Storytelling has always been a powerful tool for social change. In fact, young activists in a variety of movements were already sharing their personal stories as a large scale organizing strategy. From Dreamers working on immigration issues, to survivors of sexual assault, to LGBT activists fighting for equality, young people were speaking their truths and sharing their lived experiences as a way of shifting how the public understands often polarizing social issues. By sharing their stories, these young people were creating spaces where we as a society could think about issues in terms of people’s realities and not political debates.


A Bold New Conversation on Abortion
Wednesday, 16 January 2013 13:02

by Debra Hauser, President

Today, I am proud to announce the release of the book 1 in 3: These Are Our Stories.

I remained silent about my own abortion for 15 years. Now, as I share my story around the country, more often than not, other women offer up theirs in response. Some are family and friends whom I have known for years; others are complete strangers. The result is a bond, stronger than the anti-abortion rhetoric or the fear of retaliation or violence that too often finds its way into the political debate. In its place is empathy for the complexity of our lives, for the commonalities that bind us, for the need to keep abortion care safe and available.

Created to mark the 40th anniversary of the Roe v. Wade Supreme Court decision, 1 in 3 :These Are Our Stories highlights the voices of forty women. Each story is different - and each is critical to the conversation about abortion.

One in three women in the U.S. will have an abortion in her lifetime – it’s a fact of life. It is essential that people hear these stories, to put faces to the statistics and to understand that women who seek abortions are sisters, mothers and daughters. Advocates for Youth launched the 1 in 3 Campaign in 2011 to begin a new cultural narrative about abortion, and I am honored to share the amazing collection of stories that has grown from it.

Start changing the conversation. Order 1 in 3 today in softcover or ebook – then read it, talk about it, and share it with a friend.


One simple way you can help fight HIV and AIDS
Thursday, 10 January 2013 07:51

by Sulava Gautam-Adhikary, Program Coordinator, Health and Social Equity

Today’s young people have never known a world without HIV. The path to ending the epidemic is long and challenging. But there is one step you can take that's easy, yet very valuable:

Call on President Obama to recognize the National Youth HIV & AIDS Awareness Day!

Thousands of youth activists have called for a National Youth HIV & AIDS Awareness Day - a nationwide call to action for our communities, schools and government to invest in young people’s health, education, and leadership in the fight against HIV & AIDS.

A journey of a thousand miles begins with a single step. Join us on the journey toward ending AIDS.

Take action now for a National Youth HIV & AIDS Awareness Day!

Doug Kirby, A True Advocate for Youth
Wednesday, 02 January 2013 14:01

by Deb Hauser, President

Last week, Doug Kirby, a giant in the field of adolescent sexual health, passed away from a heart attack while climbing a volcano in Ecuador. Doug was only 69. According to those who were with him, just before he died, Doug sat down to rest, looked out over the landscape and said, “Isn’t life great!” Anyone who knew Doug would not be surprised that these were his last words. Doug was just that kind of man—full of life and full of wonderment at the great gifts and challenges the world has to offer.

Doug served as Director of Research at Advocates for Youth, back in the organization's earliest days. His tenure stretched from 1983 to 1988. He left the organization a few years before I got here, but his legacy was clear. His research on school-based health centers, sex education and youth sexual risk taking has guided the field for the last thirty years. To those of us just starting out, he was a giant even then, but he was always available to explain the implications of a piece of research, to talk strategy, or to debate the issues of the day.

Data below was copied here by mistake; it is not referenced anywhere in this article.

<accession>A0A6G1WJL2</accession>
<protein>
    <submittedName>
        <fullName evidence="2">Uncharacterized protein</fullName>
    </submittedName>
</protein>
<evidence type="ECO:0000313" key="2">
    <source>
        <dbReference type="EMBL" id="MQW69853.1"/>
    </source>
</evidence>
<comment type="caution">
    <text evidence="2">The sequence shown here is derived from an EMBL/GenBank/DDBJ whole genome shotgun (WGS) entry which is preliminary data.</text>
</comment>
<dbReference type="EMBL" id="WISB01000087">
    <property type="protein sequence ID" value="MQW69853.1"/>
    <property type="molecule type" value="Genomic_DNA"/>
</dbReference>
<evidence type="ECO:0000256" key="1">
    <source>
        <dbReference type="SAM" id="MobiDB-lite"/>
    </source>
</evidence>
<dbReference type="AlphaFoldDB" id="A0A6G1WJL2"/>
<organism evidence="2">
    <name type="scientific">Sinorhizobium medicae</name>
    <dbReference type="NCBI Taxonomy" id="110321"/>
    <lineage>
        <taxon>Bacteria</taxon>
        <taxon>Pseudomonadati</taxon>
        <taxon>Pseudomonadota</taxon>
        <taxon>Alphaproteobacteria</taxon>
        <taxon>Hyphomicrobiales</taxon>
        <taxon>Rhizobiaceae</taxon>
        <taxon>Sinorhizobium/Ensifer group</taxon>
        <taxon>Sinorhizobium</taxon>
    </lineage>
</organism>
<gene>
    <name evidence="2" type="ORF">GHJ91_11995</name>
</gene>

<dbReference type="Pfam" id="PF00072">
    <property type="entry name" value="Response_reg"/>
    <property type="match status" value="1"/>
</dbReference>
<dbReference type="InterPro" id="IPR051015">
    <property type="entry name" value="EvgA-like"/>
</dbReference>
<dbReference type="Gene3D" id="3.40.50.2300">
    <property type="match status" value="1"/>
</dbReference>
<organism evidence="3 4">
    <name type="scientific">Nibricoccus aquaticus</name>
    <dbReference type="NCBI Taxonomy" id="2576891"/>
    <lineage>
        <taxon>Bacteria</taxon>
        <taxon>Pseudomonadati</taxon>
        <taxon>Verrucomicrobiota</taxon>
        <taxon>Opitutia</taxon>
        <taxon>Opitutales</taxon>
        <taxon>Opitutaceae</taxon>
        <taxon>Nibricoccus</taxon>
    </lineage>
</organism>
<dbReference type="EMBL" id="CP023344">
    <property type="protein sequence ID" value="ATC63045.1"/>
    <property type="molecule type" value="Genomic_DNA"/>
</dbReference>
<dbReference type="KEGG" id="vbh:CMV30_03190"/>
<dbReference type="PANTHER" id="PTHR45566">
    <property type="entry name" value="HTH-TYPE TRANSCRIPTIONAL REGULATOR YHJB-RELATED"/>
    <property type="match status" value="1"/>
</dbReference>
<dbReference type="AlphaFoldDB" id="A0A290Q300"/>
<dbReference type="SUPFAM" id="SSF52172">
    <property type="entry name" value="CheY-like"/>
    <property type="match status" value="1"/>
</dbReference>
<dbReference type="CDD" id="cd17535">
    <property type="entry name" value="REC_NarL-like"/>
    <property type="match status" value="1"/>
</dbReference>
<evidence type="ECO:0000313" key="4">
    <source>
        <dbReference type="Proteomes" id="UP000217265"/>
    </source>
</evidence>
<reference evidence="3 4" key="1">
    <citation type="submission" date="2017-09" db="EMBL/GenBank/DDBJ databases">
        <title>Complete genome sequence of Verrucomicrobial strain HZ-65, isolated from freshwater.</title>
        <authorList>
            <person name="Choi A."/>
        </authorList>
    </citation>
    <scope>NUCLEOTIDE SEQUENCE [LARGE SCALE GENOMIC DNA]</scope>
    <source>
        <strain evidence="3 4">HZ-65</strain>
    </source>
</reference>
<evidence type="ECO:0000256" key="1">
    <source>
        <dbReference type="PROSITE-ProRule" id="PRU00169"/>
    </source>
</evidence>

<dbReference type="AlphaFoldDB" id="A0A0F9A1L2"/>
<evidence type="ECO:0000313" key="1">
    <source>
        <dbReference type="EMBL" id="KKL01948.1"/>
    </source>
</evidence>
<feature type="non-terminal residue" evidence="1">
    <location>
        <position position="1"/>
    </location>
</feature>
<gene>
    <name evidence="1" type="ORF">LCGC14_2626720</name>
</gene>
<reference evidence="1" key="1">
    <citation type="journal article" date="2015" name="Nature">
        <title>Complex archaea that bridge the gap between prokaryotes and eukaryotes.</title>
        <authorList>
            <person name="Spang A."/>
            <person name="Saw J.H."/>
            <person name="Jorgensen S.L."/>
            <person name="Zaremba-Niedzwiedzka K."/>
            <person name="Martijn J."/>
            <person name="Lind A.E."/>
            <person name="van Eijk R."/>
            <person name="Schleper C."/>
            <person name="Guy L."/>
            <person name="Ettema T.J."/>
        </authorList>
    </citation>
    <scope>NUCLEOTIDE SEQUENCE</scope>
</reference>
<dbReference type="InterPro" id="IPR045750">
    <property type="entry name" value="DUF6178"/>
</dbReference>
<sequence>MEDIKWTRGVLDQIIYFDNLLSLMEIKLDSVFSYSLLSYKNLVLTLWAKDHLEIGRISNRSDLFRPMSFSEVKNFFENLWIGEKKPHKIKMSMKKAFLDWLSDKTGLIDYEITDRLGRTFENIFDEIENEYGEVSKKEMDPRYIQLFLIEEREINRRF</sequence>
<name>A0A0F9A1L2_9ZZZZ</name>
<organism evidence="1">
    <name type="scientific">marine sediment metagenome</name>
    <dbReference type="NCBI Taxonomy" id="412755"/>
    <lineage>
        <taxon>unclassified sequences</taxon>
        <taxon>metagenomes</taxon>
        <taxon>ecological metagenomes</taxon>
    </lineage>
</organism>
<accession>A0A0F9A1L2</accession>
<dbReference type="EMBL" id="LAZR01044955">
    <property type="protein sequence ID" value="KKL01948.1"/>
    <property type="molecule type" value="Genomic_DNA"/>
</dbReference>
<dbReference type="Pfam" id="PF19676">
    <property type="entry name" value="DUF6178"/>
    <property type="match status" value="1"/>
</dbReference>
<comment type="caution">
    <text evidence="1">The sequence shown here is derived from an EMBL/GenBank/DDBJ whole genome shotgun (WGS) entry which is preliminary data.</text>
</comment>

I last saw Doug at a CDC meeting in March of 2012 during which he passionately argued for greater political resources to meet the HIV prevention needs of youth in this country. Doug had always been a reasoned voice for evidence-informed sex education. At this meeting he argued forcefully for young people’s rights to sexual health information.

I was lucky enough to sit next to him at dinner that night. We talked about our children, Advocates’ 1 in 3 Campaign, and the international work that he was doing in Uganda. His empathy for those with whom he was working and the depth of his commitment to help alleviate the impact of HIV and AIDS on communities in Africa is what I will remember most from the conversation - along with his devotion to his family. Doug will be greatly missed.

Doug Kirby's obituary

Engaging a Generation of New Leaders
Tuesday, 18 December 2012 11:57

Debra Hauser, President

This year, after 14 dynamic and visionary years at the helm of Advocates for Youth, James Wagoner stepped down as President and Executive Director. His vision, commitment and passion set the organization on a bold path as a champion for the sexual health and rights of young people the world over.

In January 2012, with great excitement and a strong sense of commitment, I took over the leadership of the organization after serving as Executive Vice President during the entirety of James’ tenure. His mentorship and vision continues to be a great gift to me. One of the goals of any good leadership transition must be to strike the right balance between ensuring stability and breaking new ground.

Advocates’ mission remains relevant and inspirational. The organization will continue to be a bold and innovative voice promoting a rights-based, evidence-informed, positive approach to youth sexual health. A cornerstone to our vision is the authentic partnerships we have with young people. The entire organization is committed to empowering youth as activists and leaders. Advocates champions youth leadership not just as a pathway to healthy adolescent development but as a strategy for changing the world. 

Help us realize our vision:  donate to Advocates today.